I decided to send my ossec alerts from my ossec server over syslog to visualize the alerts usage. As before, I will try using Splunk and ELK to see the difference.

Enable Ossec to send alerts over syslog

Most of the instructions are laid out in How to set up Syslog output and Syslog Output options. First let’s enable our ossec server to send syslogs to the splunk server and to the logstash server (edit the following file /usr/local/ossec-hids/etc/ossec.conf and add the following):

<syslog_output>
    <server>10.0.0.4</server>
    <port>5001</port>
    <format>splunk</format>
  </syslog_output>

  <syslog_output>
    <server>10.0.0.6</server>
    <port>5001</port>
    <format>default</format>
  </syslog_output>

</ossec_config>

Next let’s enable syslog on the ossec server:

┌─[elatov@moxz] - [/home/elatov] - [2016-01-23 11:47:52]
└─[0] <> sudo /usr/local/ossec-hids/bin/ossec-control enable client-syslog

Then restart the service:

┌─[elatov@moxz] - [/home/elatov] - [2016-01-23 11:47:59]
└─[0] <> sudo service ossec-hids restart

And lastly confirm it started up

┌─[elatov@moxz] - [/home/elatov] - [2016-01-23 11:48:55]
└─[0] <> grep ossec-csyslogd /usr/local/ossec-hids/logs/ossec.log
2016/01/23 11:48:07 ossec-csyslogd: INFO: Started (pid: 38590).
2016/01/23 11:48:07 ossec-csyslogd: INFO: Forwarding alerts via syslog to: '10.0.0.4:5001'.
2016/01/23 11:48:07 ossec-csyslogd: INFO: Forwarding alerts via syslog to: '10.0.0.6:5001'.

Next let’s move to the Splunk setup

Install Ossec App for Splunk

I had already played with the setup in one of my previous posts, this time around I decided to send remote logs rather than monitoring local files. Another good guide for the Splunk App install is here. After the app is installed let’s create the input source to receive the logs from the ossec server (add the following section to the /opt/splunk/etc/system/local/inputs.conf file)

[udp://10.0.0.3:5001]
disabled = false
sourcetype = ossec

Then restarting splunk applied that

sudo service splunk restart

Then going to the ossec dashboard:

ossec-dashboard

I saw all the summary:

ossec-dashboard-sum

Pretty easy and nothing crazy.

Setup ELK to Monitor Ossec Logs

First let’s enable logstash to accept logs from the ossec server (the example is covered here). Here is the config I ended up with:

┌─[elatov@puppet] - [/home/elatov] - [2016-01-23 01:35:10]
└─[0] <> cat /etc/logstash/conf.d/ossec-syslog.conf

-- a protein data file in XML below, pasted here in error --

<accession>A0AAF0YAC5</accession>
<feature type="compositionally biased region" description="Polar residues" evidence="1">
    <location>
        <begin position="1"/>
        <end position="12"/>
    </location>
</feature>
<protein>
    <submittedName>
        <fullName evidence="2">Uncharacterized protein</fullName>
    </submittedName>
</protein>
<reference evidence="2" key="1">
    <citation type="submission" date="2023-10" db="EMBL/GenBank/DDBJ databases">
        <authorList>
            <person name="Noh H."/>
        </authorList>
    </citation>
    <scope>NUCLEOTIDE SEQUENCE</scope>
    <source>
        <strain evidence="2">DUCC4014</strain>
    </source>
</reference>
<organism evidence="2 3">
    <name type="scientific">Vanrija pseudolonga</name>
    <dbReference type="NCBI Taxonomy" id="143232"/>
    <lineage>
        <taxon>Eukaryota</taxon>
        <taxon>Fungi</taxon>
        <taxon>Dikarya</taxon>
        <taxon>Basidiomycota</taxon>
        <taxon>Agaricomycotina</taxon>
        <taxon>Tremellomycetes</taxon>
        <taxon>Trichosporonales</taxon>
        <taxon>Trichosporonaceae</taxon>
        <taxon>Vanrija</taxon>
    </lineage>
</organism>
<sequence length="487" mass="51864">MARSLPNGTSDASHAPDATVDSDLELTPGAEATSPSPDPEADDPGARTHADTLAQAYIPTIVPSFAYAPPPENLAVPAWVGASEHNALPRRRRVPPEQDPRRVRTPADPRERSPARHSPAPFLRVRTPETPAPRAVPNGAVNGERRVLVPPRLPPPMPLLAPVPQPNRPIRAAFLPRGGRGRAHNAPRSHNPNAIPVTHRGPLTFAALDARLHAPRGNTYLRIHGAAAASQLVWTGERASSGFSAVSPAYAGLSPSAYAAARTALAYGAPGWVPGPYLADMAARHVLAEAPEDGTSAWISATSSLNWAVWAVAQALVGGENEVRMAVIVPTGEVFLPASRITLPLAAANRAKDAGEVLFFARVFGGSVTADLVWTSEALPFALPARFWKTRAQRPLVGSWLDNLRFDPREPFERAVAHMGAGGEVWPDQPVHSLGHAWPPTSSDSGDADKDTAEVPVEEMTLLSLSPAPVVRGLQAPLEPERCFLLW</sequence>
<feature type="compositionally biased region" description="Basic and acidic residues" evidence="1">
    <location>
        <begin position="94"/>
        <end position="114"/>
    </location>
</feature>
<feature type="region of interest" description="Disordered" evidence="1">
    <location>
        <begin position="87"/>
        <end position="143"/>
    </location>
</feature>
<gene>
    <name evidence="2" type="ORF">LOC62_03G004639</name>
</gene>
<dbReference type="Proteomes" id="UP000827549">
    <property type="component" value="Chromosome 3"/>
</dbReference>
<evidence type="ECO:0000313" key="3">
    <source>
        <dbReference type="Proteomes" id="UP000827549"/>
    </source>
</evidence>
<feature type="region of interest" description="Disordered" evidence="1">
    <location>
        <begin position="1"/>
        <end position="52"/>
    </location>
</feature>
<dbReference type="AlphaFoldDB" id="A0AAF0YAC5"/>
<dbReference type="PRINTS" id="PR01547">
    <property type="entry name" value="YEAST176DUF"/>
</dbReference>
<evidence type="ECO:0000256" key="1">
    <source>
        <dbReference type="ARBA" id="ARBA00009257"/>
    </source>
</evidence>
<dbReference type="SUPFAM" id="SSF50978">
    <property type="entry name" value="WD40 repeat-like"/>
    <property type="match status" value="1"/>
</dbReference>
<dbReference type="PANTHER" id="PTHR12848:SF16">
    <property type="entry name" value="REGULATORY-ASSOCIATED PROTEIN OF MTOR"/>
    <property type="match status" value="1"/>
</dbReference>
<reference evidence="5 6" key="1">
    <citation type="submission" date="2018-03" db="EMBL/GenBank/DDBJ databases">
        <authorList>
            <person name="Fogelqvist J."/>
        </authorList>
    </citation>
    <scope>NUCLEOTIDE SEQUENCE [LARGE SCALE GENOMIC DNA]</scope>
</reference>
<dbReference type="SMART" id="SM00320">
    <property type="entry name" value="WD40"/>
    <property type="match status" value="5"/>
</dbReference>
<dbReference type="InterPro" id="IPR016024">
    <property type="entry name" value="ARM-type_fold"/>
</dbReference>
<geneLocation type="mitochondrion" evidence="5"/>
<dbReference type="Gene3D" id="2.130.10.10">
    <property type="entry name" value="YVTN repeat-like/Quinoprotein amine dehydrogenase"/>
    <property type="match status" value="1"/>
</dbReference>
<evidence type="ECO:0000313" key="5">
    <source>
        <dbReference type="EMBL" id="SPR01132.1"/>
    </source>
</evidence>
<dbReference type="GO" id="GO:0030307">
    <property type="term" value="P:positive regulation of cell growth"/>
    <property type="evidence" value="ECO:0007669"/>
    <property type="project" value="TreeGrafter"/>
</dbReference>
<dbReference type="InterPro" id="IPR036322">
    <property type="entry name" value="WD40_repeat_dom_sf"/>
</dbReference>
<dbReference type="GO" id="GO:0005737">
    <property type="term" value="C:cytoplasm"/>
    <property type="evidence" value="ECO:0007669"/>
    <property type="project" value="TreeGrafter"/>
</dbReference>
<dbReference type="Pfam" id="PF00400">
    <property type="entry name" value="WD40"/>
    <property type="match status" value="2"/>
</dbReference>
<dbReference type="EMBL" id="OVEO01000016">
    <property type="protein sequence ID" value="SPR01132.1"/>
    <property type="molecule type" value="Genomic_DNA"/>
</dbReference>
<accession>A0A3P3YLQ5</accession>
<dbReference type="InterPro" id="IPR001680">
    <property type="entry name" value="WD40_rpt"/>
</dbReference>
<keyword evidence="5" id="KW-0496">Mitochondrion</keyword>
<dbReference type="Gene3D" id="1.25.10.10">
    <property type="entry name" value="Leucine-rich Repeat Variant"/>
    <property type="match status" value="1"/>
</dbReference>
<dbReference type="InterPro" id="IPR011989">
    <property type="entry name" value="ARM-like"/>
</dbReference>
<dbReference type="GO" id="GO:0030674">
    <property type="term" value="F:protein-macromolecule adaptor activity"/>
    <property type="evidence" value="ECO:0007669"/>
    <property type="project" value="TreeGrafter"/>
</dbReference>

input {
# stdin{}
  udp {
     port => 5001
     type => "ossec"
  }
}

filter {
  if [type] == "ossec" {
    grok {
      match => { "message" => "%{SYSLOGTIMESTAMP:syslog_timestamp} %{SYSLOGHOST:syslog_host} %{DATA:syslog_program}: Alert Level: %{NONNEGINT:Alert_Level}; Rule: %{NONNEGINT:Rule} - %{DATA:Description}; Location: %{DATA:Location}; (user: %{USER:User};%{SPACE})?(srcip: %{IP:Src_IP};%{SPACE})?(user: %{USER:User};%{SPACE})?(dstip: %{IP:Dst_IP};%{SPACE})?(src_port: %{NONNEGINT:Src_Port};%{SPACE})?(dst_port: %{NONNEGINT:Dst_Port};%{SPACE})?%{GREEDYDATA:Details}" }
      add_field => [ "ossec_server", "%{host}" ]
    }
    mutate {
      remove_field => [ "message","syslog_timestamp", "syslog_program", "syslog_host", "syslog_message", "syslog_pid", "@version", "type", "host" ]
    }
  }
}

output {
  elasticsearch { hosts => ["localhost:9200"] }
  stdout { codec => rubydebug }
}

Now let’s restart logstash to apply the new change:

┌─[elatov@puppet] - [/home/elatov] - [2016-01-23 12:18:00]
└─[0] <> sudo service logstash restart
Killing logstash (pid 9057) with SIGTERM
Waiting logstash (pid 9057) to die...
Waiting logstash (pid 9057) to die...
Waiting logstash (pid 9057) to die...
logstash stopped.
logstash started.

Then fire off an ossec alert and you will see something similar to this in the logs under /var/log/logstash/logstash.stdout :

{
              "@timestamp" => "2016-01-23T19:39:10.000Z",
         "syslog_hostname" => "moxz",
             "received_at" => "2016-01-23T19:39:12.864Z",
           "received_from" => "10.0.0.3",
    "syslog_severity_code" => 5,
    "syslog_facility_code" => 1,
         "syslog_facility" => "user-level",
         "syslog_severity" => "notice",
             "Alert_Level" => "5",
                    "Rule" => "5503",
             "Description" => "User login failed.",
                "Location" => "(gen) 192.168.1.114->/var/log/messages",
                 "Details" => "Jan 23 12:39:09 gen xscreensaver[3649]: pam_unix(
xscreensaver:auth): authentication failure; logname= uid=xxx euid=xxx tty=:0.0
 ruser= rhost=  user=elatov",
            "ossec_server" => "10.0.0.3"
}

Create a Kibana 4 Dashboard For Ossec

To create the dashboard we can follow the instructions laid out here. Here is what I added for my search:

kib-ossec-saved-search

Before adding a visualization make sure you update your field list. There is a request to automatically do this, but I just did it manually. Go to Settings -> Indices -> logstash-* -> Refresh Field List:

kib-refresh-field-list

After that the fields will be available for visualizations and you can even search for the ossec_server one which is added by logstash:

ossec-server-field

Here is the count vertical graph:

kib-ossec-vert-graph.png

Here is the pie chart visualization:

kib-ossec-pie-chard

I also added a stacked graph for fun the instuctions are laid out here:

kib-ossec-stacked-graph

And in the end here is the dashboard I ended up with:

kib-ossec-dashboard


Published by Karim Elatov

24 April 2016

Tags